Continuing my series of alternative responses to the New York Times column, The Ethicists, looking at the consequences of one’s actions instead of imposing values on others, here is a take on today’s post,”Can I Hide My Beliefs During Jury Selection?”
I live in a Midwestern state that has the death penalty. I am scheduled to be a juror for the first time in March, and I’m afraid I will face a difficult ethical choice if I am selected for a capital case. Though I consider myself an atheist, I was brought up Quaker and still hold dear many of those values — nonviolence, a belief in the goodness of each person, peace and simplicity, to name a few. I believe that the death penalty is inherently wrong, unethical and unjust. Should I be put on a capital case, I am considering hiding my beliefs to improve my odds of selection so I can subvert an unfair system. I know it is unethical and possibly illegal to lie to the judge and lawyers, but do the means justify the ends in order to save a life? NICO
My response: This letter exemplifies the bankruptcy of talking about ethics as an abstract concept instead of focusing on how your actions affect others. In the same letter the person names things she (I think Nico is a female name) values, talking about ethics and justice, then two sentences later she says she wants to do something unethical. People have ways of thinking highly of themselves while compartmentalizing what they think isn’t really them.
There’s no absolute measure of ethics. If there was, you’d use it instead of asking other people. All you get is their opinion, because that’s all there is.
This person feels what she is doing is wrong and is looking for justification to feel better. She doesn’t realize that she’s giving away her ability to solve the problem herself by abdicating her responsibility to think through the issues for herself based on her values. Despite what her letter implies, no amount of other people telling her what’s right and wrong will give her perfect clarity. Ultimately she has to figure these things out for herself. Even if other people give her ideas that help her, she still has to conclude things for herself.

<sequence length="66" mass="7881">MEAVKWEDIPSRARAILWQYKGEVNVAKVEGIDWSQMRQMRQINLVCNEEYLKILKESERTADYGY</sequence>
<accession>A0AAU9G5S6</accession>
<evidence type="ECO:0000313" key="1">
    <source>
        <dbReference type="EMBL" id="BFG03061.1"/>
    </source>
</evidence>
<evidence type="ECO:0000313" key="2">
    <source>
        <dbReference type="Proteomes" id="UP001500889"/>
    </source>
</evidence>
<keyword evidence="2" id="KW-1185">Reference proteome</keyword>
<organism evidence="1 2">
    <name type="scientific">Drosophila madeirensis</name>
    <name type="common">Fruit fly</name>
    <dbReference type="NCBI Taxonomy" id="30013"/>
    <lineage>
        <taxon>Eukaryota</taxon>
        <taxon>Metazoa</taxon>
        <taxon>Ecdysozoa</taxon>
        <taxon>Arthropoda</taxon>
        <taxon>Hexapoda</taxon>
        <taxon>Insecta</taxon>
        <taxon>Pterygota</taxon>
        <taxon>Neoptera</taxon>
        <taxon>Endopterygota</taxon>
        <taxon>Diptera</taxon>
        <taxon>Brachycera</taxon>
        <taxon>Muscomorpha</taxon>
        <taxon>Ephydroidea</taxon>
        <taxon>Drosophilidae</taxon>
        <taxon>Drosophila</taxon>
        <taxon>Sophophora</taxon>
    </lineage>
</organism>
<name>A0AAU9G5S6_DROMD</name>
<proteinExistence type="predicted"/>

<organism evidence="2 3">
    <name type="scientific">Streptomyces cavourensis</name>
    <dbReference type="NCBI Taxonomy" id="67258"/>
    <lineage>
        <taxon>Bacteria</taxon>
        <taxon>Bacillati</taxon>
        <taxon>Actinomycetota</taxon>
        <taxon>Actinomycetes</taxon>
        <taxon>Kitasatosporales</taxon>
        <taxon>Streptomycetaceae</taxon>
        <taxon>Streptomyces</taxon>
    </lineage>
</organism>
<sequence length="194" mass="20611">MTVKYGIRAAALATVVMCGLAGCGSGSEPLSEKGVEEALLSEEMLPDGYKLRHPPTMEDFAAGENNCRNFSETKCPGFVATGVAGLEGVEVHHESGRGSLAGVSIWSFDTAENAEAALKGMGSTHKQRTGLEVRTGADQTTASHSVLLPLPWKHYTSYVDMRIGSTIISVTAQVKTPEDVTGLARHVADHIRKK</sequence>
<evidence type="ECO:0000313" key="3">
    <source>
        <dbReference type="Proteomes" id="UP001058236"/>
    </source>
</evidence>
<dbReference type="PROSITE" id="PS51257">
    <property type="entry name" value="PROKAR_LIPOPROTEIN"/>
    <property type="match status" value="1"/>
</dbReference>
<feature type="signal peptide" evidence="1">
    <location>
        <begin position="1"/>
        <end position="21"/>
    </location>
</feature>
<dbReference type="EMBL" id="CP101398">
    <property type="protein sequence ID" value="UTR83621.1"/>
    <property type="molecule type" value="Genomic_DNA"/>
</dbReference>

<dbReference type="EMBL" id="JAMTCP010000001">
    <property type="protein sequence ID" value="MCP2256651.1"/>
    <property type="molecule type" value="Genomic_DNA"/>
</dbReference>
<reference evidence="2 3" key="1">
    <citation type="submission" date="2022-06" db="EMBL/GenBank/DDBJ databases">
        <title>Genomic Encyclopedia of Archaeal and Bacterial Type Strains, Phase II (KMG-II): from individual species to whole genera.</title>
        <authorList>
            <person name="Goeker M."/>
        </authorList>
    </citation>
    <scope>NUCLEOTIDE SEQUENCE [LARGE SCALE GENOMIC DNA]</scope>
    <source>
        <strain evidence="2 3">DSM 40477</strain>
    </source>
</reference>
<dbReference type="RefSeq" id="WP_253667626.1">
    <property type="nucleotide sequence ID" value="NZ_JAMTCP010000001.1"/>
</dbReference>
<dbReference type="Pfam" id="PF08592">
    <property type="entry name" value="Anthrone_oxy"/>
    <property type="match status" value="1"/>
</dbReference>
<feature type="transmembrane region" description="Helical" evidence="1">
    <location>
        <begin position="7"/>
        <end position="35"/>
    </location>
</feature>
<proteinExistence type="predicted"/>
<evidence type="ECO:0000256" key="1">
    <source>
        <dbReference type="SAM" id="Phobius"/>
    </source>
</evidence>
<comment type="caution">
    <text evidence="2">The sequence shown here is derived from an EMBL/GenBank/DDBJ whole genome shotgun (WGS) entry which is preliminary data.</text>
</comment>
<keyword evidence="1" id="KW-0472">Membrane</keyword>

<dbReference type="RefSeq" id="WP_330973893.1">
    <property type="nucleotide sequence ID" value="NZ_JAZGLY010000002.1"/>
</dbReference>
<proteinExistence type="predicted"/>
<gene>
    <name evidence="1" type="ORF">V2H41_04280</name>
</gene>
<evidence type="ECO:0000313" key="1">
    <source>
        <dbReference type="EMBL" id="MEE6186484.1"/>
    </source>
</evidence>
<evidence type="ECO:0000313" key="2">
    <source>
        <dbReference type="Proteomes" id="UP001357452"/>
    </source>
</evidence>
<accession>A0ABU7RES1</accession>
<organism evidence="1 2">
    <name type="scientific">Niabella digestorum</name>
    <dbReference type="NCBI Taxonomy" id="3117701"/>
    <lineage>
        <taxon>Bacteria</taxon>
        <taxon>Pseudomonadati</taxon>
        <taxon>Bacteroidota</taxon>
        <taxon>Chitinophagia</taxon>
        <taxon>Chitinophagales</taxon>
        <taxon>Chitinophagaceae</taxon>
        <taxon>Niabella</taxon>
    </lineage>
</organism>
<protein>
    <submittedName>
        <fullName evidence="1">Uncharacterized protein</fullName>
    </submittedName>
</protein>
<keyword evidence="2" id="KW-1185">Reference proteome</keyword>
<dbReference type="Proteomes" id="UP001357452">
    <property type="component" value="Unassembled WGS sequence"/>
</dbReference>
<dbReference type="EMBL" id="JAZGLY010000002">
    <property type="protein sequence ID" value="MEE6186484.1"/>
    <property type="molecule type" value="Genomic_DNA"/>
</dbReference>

I suggest that she’ll help herself more in the long run by developing the skills to figure things out for herself than by having other people answer questions she finds too challenging. It’s like learning to fish versus getting a fish.
Personally, I would consider the consequences of my actions. Among other things, she’s incredibly unlikely to face a capital case, in which case this whole question is an abstract issue. If she’s asking for others, they have different values. If she’s asking for herself, other issues will be relevant in the real case that would affect her answer. You can’t get around that this case is abstract. If you want to follow it out it goes something like this: you know you’re lying if you lie, which you probably feel is wrong, but you don’t know you’ll make a difference… even if you make a difference, you’re undermining a law created by a somewhat democratic system you basically agree with… but what about unjust laws?… what if everyone ignored laws they felt like… but some do… and what if I’m willing to accept to consequences… but maybe the system of a jury of peers is designed to account for people doing what I’m thinking of doing…
There’s no conclusive answer. No matter how she prepares, she’s only going to be able to do what she thinks is right at the time. When you face having to choose between two comparable values, the way to prevent second-guessing yourself is to understand yourself better, especially how you choose and how your emotional system works, because how you feel about it afterward is what you’re worried about.
Asking for others to decide for you only undermines your knowing thyself.
The New York Times’ response: